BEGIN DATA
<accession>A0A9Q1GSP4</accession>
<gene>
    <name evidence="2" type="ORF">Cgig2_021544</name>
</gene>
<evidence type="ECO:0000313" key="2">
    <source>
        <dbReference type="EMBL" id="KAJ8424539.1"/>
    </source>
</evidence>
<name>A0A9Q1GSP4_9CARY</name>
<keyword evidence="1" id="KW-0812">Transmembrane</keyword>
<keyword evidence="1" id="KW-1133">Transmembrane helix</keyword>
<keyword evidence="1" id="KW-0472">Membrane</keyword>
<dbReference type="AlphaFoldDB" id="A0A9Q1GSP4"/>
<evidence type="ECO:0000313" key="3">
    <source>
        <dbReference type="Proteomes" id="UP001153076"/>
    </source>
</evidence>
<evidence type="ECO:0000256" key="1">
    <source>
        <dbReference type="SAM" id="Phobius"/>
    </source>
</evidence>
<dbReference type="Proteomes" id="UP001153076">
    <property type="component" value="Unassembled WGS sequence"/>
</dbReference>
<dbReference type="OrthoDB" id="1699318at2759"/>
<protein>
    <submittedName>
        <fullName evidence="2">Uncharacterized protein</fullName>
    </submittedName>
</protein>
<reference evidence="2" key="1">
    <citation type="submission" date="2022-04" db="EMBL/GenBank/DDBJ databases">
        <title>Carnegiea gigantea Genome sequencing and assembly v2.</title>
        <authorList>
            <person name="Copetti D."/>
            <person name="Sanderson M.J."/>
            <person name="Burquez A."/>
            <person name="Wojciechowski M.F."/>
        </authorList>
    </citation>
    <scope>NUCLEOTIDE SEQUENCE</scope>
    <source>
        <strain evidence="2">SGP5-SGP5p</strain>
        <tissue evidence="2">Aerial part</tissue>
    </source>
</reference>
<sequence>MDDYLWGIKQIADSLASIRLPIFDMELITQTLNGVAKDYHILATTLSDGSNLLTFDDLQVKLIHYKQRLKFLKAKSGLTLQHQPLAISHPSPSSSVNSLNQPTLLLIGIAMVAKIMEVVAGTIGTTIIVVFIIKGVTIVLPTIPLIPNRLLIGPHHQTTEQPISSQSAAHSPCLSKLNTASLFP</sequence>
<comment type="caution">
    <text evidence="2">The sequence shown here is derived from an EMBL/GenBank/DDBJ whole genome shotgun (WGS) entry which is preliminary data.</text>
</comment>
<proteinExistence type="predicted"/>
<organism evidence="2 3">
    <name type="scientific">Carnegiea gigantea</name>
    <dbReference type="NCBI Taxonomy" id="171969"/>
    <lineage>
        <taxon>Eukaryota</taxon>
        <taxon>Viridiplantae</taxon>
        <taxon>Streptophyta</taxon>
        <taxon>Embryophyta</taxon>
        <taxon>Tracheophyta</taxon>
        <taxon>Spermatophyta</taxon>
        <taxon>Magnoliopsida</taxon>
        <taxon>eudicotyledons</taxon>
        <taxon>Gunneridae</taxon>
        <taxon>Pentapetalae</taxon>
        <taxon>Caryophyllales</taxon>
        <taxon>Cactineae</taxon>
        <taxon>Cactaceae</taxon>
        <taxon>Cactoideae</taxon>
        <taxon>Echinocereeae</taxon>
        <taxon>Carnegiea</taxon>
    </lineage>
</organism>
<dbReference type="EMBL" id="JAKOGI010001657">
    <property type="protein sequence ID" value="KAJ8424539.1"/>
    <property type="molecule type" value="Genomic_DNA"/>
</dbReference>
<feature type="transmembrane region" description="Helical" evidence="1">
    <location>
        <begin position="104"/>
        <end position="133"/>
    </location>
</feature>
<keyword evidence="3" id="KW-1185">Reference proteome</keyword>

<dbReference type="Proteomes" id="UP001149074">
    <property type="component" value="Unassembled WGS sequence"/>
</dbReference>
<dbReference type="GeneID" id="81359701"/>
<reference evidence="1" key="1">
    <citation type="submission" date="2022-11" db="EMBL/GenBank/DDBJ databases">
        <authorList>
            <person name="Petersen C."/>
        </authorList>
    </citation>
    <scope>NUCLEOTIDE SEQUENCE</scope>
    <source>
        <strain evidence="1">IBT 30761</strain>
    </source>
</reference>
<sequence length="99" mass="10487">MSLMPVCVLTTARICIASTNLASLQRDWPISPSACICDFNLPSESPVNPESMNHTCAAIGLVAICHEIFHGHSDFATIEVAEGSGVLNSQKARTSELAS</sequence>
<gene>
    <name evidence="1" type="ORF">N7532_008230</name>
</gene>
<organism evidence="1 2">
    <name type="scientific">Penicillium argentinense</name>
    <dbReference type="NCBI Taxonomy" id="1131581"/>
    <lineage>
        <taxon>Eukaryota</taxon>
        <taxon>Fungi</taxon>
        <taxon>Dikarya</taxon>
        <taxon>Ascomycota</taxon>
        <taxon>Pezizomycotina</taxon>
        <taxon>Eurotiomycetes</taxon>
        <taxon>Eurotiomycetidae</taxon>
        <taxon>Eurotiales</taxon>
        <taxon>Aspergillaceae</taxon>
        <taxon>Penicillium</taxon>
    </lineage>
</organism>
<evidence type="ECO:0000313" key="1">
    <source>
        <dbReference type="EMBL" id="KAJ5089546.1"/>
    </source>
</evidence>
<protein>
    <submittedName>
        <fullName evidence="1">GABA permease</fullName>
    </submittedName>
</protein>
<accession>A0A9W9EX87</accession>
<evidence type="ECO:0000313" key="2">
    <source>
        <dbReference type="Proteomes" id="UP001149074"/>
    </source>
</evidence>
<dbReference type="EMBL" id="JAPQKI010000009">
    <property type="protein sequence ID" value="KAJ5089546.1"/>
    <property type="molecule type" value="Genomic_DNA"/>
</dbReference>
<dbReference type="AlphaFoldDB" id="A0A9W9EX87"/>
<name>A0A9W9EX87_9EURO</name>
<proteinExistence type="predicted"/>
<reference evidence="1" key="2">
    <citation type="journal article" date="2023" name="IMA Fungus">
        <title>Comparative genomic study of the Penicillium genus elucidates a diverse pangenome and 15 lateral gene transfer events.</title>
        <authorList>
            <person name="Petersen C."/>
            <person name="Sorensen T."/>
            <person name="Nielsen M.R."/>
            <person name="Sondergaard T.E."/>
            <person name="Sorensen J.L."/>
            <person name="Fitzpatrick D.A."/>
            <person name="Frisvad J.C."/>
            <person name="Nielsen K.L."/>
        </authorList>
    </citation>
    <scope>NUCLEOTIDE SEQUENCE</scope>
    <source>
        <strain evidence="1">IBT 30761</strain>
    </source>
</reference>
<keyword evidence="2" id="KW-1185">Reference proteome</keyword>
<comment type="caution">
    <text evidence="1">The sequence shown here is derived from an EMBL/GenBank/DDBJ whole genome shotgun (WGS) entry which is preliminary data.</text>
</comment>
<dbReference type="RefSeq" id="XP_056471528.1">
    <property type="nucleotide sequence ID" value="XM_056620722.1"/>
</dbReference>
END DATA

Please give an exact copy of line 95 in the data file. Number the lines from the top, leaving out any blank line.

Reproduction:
            <person name="Petersen C."/>